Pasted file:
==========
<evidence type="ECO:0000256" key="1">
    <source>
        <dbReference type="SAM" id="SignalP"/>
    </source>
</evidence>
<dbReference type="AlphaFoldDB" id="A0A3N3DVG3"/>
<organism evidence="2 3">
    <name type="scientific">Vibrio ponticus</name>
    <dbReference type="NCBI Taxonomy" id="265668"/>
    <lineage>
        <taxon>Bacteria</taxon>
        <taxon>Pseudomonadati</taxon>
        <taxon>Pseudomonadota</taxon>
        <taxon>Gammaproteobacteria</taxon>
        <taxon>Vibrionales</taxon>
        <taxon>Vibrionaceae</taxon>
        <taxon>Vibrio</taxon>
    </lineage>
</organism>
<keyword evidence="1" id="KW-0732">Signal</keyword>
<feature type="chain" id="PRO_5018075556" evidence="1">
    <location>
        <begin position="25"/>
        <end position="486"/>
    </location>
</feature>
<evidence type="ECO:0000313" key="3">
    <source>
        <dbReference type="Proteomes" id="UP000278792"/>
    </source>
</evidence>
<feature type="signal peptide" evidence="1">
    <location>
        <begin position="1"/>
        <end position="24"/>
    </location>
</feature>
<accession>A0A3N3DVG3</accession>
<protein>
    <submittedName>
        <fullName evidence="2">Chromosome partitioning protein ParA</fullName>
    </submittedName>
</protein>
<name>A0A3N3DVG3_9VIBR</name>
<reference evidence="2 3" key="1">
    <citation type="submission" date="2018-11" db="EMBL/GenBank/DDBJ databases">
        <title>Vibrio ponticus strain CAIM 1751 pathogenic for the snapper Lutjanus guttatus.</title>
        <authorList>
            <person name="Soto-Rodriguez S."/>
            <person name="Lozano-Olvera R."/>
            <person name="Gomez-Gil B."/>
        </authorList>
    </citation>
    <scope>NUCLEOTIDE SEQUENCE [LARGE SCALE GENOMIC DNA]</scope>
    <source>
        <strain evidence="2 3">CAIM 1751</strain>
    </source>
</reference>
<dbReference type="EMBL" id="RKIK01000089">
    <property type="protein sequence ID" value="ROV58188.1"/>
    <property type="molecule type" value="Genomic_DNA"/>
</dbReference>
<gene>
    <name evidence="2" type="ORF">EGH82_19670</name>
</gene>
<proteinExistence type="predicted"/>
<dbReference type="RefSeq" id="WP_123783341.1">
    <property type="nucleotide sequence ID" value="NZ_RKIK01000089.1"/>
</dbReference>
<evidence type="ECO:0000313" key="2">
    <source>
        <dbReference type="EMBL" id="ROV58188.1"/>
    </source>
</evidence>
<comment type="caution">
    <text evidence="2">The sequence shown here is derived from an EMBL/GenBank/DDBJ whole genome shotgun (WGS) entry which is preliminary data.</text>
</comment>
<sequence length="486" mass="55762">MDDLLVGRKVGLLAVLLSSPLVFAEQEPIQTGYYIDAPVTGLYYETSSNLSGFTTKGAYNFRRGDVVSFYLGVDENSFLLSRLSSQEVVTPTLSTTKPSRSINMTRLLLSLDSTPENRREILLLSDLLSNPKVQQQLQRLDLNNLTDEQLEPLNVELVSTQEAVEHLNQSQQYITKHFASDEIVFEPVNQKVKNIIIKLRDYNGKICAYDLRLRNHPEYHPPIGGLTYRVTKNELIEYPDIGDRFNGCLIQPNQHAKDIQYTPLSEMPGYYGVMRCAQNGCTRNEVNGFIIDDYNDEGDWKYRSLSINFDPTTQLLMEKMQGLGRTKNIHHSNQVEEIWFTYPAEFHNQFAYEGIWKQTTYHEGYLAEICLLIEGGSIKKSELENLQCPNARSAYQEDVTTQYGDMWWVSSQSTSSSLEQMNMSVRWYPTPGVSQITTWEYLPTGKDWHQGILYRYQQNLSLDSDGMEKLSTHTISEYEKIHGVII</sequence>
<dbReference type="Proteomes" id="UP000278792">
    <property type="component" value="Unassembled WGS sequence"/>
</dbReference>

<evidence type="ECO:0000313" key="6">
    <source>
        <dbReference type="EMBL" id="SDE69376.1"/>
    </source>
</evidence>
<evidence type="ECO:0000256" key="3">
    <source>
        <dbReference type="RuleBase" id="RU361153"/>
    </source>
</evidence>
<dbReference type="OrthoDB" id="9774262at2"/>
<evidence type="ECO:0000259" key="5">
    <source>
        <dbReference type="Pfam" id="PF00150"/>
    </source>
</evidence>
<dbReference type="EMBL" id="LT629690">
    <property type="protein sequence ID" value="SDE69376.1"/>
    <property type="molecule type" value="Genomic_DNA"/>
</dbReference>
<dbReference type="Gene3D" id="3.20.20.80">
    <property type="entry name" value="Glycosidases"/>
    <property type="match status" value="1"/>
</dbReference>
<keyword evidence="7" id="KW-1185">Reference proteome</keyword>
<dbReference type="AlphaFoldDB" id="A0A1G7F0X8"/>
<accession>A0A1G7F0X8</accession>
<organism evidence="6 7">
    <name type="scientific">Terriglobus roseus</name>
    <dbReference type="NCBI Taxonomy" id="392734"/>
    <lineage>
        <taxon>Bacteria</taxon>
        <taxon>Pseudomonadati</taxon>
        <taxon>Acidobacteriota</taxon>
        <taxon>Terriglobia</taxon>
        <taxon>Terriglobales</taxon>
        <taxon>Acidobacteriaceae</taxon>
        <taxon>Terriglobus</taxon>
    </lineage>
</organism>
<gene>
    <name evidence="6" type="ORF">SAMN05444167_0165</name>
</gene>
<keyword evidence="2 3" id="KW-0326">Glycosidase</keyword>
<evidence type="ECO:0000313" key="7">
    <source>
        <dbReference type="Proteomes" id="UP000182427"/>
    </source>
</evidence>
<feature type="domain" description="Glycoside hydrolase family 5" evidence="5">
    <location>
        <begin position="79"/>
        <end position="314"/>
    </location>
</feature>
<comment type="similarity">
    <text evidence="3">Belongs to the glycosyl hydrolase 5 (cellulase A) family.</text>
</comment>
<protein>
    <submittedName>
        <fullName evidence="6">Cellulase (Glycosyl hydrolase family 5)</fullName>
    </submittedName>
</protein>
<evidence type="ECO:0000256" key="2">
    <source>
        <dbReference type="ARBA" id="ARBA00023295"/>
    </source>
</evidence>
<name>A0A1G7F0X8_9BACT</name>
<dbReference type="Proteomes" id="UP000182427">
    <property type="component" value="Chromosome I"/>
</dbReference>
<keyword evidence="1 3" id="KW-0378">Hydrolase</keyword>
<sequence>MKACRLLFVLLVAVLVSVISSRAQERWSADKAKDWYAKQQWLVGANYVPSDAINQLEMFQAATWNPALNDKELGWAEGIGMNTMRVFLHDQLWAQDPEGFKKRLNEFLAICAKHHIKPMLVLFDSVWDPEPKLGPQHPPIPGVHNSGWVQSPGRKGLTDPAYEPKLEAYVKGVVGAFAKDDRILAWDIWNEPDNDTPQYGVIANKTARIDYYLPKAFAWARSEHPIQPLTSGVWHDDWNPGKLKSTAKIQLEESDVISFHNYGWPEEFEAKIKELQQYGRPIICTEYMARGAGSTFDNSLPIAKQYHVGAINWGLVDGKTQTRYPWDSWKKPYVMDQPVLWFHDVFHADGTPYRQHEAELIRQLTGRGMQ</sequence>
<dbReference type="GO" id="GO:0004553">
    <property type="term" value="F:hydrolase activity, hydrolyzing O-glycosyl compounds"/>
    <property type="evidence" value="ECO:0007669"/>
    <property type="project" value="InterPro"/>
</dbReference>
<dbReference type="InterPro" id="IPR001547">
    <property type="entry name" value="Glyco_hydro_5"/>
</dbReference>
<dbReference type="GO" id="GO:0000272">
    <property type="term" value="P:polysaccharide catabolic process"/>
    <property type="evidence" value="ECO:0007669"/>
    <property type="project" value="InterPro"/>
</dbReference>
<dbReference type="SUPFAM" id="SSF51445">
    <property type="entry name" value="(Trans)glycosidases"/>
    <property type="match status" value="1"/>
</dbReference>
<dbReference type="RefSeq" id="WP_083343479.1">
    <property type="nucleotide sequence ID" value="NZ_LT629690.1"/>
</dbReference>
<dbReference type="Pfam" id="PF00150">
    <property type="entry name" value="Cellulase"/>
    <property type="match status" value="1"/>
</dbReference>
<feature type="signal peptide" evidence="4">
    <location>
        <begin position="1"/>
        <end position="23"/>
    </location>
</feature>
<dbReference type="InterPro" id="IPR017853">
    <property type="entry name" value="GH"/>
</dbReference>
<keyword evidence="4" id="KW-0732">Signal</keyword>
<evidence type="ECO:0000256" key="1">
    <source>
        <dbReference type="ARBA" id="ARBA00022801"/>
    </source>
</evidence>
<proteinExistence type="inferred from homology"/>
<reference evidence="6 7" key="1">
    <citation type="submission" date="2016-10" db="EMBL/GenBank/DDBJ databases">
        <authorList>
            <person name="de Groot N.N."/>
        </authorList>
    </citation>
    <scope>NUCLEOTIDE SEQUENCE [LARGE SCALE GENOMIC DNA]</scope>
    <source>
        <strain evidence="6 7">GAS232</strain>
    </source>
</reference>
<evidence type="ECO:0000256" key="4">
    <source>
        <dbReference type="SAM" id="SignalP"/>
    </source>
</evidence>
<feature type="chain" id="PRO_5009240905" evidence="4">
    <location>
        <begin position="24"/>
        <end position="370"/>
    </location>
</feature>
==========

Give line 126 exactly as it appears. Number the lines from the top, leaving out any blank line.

<evidence type="ECO:0000313" key="7">